Movie Review: Beauty and the Beast (2017)

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Belle (Emma Watson) gives her father (Kevin Kline) a hand in the latest remake of Beauty and the Beast. (Source: Digital Spy)

How can a fairy tale about a girl with Stockholm syndrome become an instant Disney animated classic? The 1991 animated version of Beauty and the Beast has memorable songs, characters, and gorgeous animation is more than enough reasons why generations of people watch it over and over again. Unlike Alice in Wonderland and Maleficent, the recent remakes of Cinderella and The Jungle Book stick to their traditional Disney roots while modernizing it at the same time. The new live-action remake of Beauty and the Beast is certainly no exception.

Everybody knows the story. Belle (Emma Watson) is a booksmart, independent young woman living in the village of Villeneuve whose father Maurice (Kevin Kline) is a brilliant artist and tinkerer. While walking into town, war veteran Gaston (Lee Evans) tries everything he can to marry Belle, in spite of his arrogance. One day, Maurice is kidnapped by the Beast (Dan Stevens, Downton Abbey) and seeks refuge in a beautiful castle. Hearing the news, Belle flees to castle and encounters the staff—including Lumiere (Ewan McGregor), Cogsworth (Ian McKellen), Cadenza (Stanley Tucci) Mrs. Potts (Emma Thompson) and Chip (Nathan Mack)—who have been transformed into various objects due to a spell that, if all the rose pedals fall, the Beast will forever be a Beast, and…you know the rest.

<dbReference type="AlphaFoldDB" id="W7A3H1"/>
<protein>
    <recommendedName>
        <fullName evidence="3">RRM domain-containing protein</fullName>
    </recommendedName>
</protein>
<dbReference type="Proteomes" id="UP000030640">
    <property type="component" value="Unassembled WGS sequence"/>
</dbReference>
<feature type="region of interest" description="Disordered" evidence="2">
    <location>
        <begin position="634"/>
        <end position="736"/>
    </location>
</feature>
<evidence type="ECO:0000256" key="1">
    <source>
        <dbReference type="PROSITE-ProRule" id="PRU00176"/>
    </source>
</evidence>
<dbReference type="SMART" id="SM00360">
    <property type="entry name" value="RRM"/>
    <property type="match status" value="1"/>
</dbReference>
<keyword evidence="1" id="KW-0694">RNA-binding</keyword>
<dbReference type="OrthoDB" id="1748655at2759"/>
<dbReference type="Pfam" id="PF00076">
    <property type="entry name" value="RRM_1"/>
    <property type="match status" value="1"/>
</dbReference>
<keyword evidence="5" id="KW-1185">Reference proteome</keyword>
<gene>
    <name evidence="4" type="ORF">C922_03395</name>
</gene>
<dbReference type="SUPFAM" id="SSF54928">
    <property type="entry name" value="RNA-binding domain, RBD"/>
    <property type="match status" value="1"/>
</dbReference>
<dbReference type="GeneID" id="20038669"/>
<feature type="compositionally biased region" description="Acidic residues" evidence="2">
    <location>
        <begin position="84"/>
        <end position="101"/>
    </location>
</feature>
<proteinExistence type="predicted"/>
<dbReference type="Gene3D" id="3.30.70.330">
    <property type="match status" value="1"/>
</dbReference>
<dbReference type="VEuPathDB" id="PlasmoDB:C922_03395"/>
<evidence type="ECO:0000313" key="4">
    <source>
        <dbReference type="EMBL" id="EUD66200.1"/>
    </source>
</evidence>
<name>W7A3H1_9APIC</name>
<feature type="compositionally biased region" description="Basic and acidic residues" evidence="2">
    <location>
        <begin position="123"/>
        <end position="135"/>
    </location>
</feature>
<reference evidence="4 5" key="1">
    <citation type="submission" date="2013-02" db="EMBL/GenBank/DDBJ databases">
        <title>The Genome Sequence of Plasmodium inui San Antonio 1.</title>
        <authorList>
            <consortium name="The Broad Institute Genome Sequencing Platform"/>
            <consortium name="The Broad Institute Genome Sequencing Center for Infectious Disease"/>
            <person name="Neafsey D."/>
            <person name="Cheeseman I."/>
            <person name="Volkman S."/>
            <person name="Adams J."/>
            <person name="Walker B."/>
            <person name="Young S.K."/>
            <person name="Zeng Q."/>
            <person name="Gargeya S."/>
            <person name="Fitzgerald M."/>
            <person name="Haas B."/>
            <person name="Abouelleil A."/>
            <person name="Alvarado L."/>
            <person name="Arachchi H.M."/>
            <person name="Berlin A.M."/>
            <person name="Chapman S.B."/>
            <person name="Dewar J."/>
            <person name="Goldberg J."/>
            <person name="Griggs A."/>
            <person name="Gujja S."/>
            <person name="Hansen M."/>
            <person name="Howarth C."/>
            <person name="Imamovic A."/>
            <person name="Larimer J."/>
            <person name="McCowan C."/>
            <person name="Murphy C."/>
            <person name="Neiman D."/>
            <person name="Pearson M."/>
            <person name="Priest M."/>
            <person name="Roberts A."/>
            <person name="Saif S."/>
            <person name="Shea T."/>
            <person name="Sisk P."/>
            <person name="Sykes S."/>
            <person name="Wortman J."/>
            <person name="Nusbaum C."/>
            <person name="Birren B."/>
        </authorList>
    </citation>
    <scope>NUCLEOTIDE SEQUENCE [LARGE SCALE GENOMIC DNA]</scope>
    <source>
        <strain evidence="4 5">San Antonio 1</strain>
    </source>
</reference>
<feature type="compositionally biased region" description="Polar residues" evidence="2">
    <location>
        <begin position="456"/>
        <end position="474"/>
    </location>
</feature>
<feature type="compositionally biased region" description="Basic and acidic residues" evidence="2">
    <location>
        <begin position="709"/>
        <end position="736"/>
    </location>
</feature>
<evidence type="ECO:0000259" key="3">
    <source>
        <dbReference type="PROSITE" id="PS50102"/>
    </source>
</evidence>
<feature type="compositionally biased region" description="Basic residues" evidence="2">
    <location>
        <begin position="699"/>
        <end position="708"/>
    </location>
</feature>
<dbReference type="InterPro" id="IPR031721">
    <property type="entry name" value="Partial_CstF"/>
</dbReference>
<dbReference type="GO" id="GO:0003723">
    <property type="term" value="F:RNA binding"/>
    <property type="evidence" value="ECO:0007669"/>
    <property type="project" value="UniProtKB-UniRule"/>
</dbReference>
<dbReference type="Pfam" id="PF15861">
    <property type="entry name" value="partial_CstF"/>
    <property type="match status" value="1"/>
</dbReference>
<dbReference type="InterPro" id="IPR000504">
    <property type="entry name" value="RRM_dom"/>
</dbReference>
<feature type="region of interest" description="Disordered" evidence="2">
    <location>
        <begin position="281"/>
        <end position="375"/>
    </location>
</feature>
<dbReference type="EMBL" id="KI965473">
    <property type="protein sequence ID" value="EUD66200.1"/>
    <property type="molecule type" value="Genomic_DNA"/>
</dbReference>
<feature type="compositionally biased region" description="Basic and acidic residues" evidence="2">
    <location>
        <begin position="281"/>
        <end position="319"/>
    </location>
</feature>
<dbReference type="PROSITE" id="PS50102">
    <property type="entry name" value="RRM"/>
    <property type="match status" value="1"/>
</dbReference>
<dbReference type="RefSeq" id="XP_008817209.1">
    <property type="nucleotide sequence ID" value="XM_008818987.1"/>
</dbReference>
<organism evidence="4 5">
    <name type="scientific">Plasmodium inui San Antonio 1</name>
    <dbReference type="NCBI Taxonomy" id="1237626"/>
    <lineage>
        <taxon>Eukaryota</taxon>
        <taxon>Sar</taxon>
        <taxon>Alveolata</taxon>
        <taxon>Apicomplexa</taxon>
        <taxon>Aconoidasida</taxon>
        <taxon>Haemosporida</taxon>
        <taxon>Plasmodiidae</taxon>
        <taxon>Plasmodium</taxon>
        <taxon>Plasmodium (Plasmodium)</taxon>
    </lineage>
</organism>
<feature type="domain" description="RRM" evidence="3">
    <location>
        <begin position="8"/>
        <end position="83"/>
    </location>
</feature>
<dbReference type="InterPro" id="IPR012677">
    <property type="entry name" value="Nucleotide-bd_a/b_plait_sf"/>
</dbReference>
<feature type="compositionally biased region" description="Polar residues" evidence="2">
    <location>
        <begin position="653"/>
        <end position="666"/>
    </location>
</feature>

There has been controversy prior to the release of Beauty and the Beast concerning the portrayal of LeFou as a gay character. A movie theater in Alabama went as far as banning it altogether. While in Malaysia and Russia, the certification boards suggested young kids are not allowed to see the movie because of the “gay moment”. LeFou always had a thing for Gaston (not to mention the original having homosexual undertones as well). That said moment is very brief and does not hurt the quality of the film.